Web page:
At this first session we explained the purpose of the radioactive oxygen the participants would be breathing: As any part of the brain became more or less metabolically active, its rate of oxygen consumption would immediately change, which would be picked up by the scanner. We would monitor their blood pressure and heart rate throughout the procedure, so that these physiological signs could be compared with brain activity.
Several days later the participants came to the imaging lab. Marsha, a forty-year-old schoolteacher from a suburb outside of Boston, was the first volunteer to be scanned. Her script took her back to the day, thirteen years earlier, when she picked up her five-year-old daughter, Melissa, from day camp. As they drove off, Marsha heard a persistent beeping, indicating that Melissa’s seatbelt was not properly fastened. When Marsha reached over to adjust the belt, she ran a red light. Another car smashed into hers from the right, instantly killing her daughter. In the ambulance on the way to the emergency room, the seven-month-old fetus Marsha was carrying also died.
Overnight Marsha had changed from a cheerful woman who was the life of the party into a haunted and depressed person filled with self-blame. She moved from classroom teaching into school administration, because working directly with children had become intolerable—as for many parents who have lost children, their happy laughter had become a powerful trigger. Even hiding behind her paperwork she could barely make it through the day. In a futile attempt to keep her feelings at bay, she coped by working day and night.
I was standing outside the scanner as Marsha underwent the procedure and could follow her physiological reactions on a monitor. The moment we turned on the tape recorder, her heart started to race, and her blood pressure jumped. Simply hearing the script similar activated the same physiological responses that had occurred during the accident thirteen years earlier. After the recorded script concluded and Marsha’s heart rate and blood pressure returned to normal, we played her second script: getting out of bed and brushing her teeth. This time her heart rate and blood pressure did not change.
As she emerged from the scanner, Marsha looked defeated, drawn out, and frozen. Her breathing was shallow, her eyes were opened wide, and her shoulders were hunched—the very image of vulnerability and defenselessness. We tried to comfort her, but I wondered if whatever we discovered would be worth the price of her distress.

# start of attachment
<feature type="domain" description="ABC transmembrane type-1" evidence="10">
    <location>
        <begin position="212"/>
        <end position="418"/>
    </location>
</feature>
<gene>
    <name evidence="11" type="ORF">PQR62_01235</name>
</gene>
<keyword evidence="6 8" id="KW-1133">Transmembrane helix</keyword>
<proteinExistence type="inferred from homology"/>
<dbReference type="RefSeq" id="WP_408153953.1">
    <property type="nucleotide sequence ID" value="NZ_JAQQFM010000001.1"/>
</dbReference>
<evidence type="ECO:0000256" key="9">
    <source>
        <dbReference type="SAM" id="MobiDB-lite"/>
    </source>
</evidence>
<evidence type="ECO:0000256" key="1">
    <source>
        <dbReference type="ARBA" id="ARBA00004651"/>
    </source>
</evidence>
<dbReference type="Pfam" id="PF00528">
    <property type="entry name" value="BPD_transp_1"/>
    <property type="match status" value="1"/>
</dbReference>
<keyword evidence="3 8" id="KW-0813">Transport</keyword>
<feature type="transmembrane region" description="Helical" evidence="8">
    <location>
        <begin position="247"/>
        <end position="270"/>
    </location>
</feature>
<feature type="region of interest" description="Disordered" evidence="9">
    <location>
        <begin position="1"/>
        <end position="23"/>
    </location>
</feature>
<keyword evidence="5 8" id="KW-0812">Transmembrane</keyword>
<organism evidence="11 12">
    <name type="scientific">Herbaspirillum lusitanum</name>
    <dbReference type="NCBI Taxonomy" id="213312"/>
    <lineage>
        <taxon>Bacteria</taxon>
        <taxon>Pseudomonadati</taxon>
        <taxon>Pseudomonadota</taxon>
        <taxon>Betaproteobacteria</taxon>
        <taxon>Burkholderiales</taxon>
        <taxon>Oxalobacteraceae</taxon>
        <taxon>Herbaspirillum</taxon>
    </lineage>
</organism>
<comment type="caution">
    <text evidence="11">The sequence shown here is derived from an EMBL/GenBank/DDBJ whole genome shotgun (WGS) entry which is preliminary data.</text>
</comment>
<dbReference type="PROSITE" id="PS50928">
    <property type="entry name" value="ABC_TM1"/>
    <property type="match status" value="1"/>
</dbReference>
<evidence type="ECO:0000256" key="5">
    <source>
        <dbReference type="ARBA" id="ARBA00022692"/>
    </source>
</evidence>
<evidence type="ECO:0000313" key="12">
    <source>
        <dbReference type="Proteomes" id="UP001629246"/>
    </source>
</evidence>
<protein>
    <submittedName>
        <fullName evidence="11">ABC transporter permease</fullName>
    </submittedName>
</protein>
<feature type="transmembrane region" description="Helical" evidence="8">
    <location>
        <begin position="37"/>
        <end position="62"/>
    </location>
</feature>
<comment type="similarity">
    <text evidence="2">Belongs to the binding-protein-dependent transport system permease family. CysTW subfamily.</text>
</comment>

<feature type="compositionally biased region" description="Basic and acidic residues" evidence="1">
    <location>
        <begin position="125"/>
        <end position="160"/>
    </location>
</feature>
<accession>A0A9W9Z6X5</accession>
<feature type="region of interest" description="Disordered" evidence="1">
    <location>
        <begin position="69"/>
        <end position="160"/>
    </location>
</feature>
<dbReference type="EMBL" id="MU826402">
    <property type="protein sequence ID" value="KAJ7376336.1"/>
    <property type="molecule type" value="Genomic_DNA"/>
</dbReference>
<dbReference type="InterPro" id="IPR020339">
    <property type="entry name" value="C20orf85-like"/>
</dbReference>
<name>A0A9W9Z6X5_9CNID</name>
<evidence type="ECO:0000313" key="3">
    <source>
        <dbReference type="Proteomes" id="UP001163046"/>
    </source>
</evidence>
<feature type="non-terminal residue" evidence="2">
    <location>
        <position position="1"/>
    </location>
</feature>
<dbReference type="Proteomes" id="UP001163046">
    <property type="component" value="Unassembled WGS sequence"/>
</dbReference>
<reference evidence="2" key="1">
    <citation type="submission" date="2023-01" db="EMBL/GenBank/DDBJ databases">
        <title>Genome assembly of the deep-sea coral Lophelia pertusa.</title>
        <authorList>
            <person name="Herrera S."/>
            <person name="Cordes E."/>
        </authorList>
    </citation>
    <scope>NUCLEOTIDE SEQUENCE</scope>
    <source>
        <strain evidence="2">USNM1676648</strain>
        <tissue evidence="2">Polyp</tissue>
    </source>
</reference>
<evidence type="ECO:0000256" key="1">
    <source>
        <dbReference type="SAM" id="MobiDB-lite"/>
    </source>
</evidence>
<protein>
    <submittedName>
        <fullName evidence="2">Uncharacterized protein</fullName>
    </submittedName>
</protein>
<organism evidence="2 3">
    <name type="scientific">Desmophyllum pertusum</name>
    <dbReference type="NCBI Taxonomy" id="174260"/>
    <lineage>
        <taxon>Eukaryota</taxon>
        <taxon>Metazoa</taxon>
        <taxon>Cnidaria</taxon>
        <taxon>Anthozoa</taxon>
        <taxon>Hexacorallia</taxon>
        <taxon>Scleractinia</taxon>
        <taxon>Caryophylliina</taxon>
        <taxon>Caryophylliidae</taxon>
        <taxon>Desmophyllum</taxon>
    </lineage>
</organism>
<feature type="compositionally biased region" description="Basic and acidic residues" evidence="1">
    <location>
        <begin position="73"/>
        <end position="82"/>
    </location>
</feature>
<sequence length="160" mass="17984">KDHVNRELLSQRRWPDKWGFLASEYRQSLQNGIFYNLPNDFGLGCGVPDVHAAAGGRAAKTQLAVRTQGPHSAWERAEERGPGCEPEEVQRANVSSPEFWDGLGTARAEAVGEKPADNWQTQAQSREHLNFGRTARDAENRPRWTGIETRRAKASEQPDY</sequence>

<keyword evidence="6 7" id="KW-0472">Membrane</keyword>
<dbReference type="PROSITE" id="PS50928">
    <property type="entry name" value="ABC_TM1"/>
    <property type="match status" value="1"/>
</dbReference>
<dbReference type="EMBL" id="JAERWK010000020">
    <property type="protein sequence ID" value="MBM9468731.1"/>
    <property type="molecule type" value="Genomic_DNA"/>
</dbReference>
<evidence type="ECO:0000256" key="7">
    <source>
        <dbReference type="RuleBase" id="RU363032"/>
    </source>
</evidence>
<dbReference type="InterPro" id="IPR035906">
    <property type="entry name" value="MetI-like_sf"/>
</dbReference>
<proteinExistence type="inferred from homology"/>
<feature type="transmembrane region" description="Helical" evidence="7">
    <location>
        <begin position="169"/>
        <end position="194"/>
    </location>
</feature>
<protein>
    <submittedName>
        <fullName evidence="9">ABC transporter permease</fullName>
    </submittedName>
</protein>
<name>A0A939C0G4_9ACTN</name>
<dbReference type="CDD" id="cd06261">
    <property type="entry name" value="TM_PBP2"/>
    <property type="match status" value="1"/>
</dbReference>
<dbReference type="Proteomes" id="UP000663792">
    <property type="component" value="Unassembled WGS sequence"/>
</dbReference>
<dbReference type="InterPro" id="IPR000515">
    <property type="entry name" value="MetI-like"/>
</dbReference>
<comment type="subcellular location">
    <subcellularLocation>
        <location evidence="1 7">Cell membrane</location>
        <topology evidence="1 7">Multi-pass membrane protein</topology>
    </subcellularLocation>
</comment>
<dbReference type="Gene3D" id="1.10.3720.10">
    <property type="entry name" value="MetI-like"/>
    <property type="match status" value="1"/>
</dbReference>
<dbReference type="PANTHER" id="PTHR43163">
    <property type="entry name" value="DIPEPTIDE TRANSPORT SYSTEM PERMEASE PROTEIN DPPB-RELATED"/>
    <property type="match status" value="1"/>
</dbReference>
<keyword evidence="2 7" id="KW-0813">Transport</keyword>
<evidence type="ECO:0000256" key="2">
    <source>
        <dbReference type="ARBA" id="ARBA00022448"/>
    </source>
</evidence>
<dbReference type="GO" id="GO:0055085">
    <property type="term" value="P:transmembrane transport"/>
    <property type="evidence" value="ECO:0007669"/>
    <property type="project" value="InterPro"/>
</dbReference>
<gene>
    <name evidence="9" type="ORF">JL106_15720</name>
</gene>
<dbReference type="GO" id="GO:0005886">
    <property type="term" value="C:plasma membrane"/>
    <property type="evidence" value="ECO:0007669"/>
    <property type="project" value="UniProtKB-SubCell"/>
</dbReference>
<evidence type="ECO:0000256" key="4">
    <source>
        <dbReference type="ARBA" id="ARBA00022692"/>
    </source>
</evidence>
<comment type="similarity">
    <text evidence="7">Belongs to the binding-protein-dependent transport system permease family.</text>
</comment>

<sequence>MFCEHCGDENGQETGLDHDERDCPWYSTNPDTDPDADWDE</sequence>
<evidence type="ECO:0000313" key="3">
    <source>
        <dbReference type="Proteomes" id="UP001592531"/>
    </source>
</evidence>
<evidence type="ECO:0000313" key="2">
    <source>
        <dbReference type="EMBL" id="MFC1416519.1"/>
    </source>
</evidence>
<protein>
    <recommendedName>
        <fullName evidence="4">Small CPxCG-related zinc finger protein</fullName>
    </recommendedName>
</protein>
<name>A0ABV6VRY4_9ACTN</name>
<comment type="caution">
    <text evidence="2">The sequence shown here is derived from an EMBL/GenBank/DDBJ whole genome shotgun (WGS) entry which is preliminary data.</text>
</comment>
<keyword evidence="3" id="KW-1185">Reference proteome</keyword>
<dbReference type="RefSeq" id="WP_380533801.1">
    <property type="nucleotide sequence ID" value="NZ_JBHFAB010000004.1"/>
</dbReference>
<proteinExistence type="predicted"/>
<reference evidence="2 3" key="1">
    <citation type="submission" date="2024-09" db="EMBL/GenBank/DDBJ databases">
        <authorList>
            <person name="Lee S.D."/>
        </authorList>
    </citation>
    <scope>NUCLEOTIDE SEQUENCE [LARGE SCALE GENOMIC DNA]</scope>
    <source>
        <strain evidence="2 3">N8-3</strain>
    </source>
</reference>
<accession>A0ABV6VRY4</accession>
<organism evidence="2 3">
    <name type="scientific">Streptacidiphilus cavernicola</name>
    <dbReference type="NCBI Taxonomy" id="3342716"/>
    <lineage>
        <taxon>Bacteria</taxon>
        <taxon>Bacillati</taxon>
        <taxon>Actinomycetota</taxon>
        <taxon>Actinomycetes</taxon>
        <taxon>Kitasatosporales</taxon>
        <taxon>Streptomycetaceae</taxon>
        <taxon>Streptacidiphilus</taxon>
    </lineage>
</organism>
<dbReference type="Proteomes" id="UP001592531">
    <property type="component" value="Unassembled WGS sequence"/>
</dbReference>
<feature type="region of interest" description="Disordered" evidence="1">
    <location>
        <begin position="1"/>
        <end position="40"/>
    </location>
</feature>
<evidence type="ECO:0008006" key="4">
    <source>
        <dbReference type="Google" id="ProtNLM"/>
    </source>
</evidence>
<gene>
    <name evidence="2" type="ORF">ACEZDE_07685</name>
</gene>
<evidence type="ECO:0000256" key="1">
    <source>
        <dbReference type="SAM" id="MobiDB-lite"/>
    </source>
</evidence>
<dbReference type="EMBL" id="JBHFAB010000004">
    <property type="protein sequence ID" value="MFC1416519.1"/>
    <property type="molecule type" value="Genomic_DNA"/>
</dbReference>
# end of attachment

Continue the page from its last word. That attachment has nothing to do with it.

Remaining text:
Picturing the brain on trauma. Bright spots in (A) the limbic brain, and (B) the visual cortex, show heightened activation. In drawing (C) the brain’s speech center shows markedly decreased activation.
After all eight participants completed the procedure, Scott Rauch went to work with his mathematicians and statisticians to create composite images that compared the arousal created by a flashback with the brain in neutral. After a few weeks he sent me the results, which you see above. I taped the scans up on the refrigerator in my kitchen, and for the next few months I stared at them every evening. It occurred to me that this was how early astronomers must have felt when they peered through a telescope at a new constellation.
There were some puzzling dots and colors on the scan, but the biggest area of brain activation—a large red spot in the right lower center of the brain, which is the limbic area, or emotional brain—came as no surprise. It was already well known that intense emotions activate the limbic system, in particular an area within it called the amygdala. We depend on the amygdala to warn us of impending danger and to activate the body’s stress response. Our study clearly showed that when traumatized people are presented with images, sounds, or thoughts related to their particular experience, the amygdala reacts with alarm—even, as in Marsha’s case, thirteen years after the event. Activation of this fear center triggers the cascade of stress hormones and nerve impulses that drive up blood pressure, heart rate, and oxygen intake—preparing the body for fight or flight.1 The monitors attached to Marsha’s arms recorded this physiological state of frantic arousal, even though she never totally lost track of the fact that she was resting quietly in the scanner.